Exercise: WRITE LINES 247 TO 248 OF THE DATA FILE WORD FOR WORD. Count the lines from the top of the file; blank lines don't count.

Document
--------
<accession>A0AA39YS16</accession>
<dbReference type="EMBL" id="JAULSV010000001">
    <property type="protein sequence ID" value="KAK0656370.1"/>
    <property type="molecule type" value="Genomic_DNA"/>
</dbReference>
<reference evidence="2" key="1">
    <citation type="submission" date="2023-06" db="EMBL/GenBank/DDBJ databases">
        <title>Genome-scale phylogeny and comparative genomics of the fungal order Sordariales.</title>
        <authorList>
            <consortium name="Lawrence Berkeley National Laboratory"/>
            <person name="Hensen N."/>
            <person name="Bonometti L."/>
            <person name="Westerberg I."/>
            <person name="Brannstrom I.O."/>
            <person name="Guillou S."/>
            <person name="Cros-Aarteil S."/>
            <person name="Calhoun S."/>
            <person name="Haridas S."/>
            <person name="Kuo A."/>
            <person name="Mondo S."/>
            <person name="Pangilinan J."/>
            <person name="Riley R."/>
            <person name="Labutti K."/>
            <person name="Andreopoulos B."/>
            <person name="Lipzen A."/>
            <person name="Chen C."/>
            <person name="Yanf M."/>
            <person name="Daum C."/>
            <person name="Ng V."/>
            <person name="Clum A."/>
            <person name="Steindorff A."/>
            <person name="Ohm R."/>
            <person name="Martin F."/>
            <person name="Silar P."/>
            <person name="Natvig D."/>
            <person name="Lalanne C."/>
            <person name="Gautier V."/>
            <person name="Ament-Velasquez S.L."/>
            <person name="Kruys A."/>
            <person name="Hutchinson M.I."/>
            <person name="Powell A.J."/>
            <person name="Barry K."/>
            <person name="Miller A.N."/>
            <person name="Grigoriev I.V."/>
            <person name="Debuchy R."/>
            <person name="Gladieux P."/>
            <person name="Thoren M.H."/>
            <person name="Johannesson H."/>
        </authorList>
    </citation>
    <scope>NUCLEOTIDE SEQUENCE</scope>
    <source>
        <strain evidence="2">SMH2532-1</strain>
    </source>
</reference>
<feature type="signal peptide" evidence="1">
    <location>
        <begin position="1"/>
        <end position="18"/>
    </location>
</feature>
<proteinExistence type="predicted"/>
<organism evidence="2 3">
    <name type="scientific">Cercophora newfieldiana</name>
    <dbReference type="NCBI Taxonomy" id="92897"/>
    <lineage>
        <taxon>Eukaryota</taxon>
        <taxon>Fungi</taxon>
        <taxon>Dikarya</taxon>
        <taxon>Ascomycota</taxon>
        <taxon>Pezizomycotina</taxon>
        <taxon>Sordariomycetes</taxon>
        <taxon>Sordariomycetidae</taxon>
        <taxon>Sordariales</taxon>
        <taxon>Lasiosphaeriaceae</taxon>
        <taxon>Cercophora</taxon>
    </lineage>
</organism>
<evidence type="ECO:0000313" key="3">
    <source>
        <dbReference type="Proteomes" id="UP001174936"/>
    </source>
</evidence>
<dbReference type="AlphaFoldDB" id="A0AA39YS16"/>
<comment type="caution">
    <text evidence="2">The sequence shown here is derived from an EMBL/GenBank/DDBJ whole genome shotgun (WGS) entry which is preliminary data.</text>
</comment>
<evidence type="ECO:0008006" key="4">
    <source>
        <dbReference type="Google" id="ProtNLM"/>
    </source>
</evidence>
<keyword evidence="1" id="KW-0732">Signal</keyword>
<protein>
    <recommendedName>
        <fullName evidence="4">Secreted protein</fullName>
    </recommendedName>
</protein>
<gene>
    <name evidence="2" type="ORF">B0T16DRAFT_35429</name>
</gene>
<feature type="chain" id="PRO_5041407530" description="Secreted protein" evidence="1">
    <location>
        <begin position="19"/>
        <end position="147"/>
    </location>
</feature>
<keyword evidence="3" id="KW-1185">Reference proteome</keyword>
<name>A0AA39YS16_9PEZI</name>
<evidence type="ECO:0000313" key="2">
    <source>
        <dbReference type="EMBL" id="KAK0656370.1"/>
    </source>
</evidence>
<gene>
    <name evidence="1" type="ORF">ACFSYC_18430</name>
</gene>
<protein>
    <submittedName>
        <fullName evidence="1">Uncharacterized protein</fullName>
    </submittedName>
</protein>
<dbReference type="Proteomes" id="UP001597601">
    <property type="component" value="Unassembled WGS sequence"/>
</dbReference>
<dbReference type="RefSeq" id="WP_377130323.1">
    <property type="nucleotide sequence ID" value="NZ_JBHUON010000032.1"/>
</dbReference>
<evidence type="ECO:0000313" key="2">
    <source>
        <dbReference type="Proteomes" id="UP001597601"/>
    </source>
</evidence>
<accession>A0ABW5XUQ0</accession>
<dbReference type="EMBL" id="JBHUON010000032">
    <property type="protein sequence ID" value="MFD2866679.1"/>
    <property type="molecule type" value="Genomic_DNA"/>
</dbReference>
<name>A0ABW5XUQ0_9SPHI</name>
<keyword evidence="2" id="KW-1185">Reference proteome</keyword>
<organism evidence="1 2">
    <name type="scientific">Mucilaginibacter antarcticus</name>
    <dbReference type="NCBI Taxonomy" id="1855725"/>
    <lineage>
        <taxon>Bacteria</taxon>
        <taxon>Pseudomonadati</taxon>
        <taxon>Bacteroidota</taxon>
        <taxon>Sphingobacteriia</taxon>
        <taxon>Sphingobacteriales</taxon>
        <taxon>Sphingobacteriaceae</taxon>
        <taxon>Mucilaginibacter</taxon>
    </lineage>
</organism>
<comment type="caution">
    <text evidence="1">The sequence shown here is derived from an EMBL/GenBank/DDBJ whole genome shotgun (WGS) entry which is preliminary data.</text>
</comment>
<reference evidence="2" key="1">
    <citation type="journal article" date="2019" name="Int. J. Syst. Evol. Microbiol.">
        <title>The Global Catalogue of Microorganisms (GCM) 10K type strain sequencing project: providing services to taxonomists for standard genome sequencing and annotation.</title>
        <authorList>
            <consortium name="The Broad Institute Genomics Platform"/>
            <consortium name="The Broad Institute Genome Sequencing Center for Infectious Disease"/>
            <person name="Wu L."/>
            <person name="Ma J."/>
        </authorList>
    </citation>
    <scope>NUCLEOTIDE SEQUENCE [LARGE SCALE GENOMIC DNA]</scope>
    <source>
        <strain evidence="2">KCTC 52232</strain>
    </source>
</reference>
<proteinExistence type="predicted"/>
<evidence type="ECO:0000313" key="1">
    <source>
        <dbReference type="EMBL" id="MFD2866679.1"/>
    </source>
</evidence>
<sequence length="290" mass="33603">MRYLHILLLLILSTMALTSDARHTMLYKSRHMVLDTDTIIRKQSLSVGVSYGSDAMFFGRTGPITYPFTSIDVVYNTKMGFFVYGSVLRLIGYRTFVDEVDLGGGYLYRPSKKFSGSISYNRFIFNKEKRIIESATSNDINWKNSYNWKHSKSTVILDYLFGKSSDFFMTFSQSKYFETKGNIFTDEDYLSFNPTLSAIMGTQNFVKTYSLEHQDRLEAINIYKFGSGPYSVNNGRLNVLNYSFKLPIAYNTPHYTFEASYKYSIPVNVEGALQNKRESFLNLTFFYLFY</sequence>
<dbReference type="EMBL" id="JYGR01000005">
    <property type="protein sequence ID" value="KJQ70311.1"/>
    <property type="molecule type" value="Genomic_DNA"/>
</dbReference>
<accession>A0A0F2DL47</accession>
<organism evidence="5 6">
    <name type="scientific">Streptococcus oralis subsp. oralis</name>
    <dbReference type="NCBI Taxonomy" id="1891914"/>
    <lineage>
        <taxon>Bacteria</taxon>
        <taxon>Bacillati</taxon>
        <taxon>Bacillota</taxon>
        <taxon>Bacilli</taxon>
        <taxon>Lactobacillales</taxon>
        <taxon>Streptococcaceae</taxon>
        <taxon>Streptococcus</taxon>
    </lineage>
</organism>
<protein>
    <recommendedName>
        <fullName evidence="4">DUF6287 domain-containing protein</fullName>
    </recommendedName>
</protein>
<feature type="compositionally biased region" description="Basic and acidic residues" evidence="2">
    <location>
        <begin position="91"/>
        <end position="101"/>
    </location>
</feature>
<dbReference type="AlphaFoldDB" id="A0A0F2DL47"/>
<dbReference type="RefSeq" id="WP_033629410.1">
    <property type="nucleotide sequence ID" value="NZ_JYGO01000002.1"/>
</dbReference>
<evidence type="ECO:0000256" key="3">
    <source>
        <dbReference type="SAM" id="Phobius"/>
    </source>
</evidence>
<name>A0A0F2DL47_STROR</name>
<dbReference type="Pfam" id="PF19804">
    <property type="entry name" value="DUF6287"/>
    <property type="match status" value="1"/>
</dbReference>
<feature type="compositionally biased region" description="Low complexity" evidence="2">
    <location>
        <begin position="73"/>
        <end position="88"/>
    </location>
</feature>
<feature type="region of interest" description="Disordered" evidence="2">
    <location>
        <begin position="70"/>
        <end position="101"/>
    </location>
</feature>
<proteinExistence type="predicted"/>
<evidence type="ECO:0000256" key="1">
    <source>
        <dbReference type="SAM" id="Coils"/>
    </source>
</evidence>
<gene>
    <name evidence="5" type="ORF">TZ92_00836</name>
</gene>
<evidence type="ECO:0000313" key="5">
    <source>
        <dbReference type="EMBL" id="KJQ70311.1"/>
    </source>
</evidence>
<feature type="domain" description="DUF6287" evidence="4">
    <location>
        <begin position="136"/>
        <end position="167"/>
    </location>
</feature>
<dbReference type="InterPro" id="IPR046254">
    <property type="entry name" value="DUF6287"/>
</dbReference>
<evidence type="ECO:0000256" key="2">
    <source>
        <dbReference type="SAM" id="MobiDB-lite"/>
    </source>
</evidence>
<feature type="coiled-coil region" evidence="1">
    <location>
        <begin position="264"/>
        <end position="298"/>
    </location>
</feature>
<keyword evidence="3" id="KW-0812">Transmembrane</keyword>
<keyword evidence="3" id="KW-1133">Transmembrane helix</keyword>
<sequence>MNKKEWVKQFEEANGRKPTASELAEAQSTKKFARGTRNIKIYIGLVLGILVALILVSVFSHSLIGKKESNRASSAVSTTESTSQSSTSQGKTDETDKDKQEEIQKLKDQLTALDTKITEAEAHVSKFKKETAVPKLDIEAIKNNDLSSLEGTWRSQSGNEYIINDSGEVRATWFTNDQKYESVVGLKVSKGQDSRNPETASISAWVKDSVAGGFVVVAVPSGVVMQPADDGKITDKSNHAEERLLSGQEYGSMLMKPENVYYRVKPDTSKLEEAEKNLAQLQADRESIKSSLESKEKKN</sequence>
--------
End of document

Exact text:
</evidence>
<feature type="domain" description="DUF6287" evidence="4">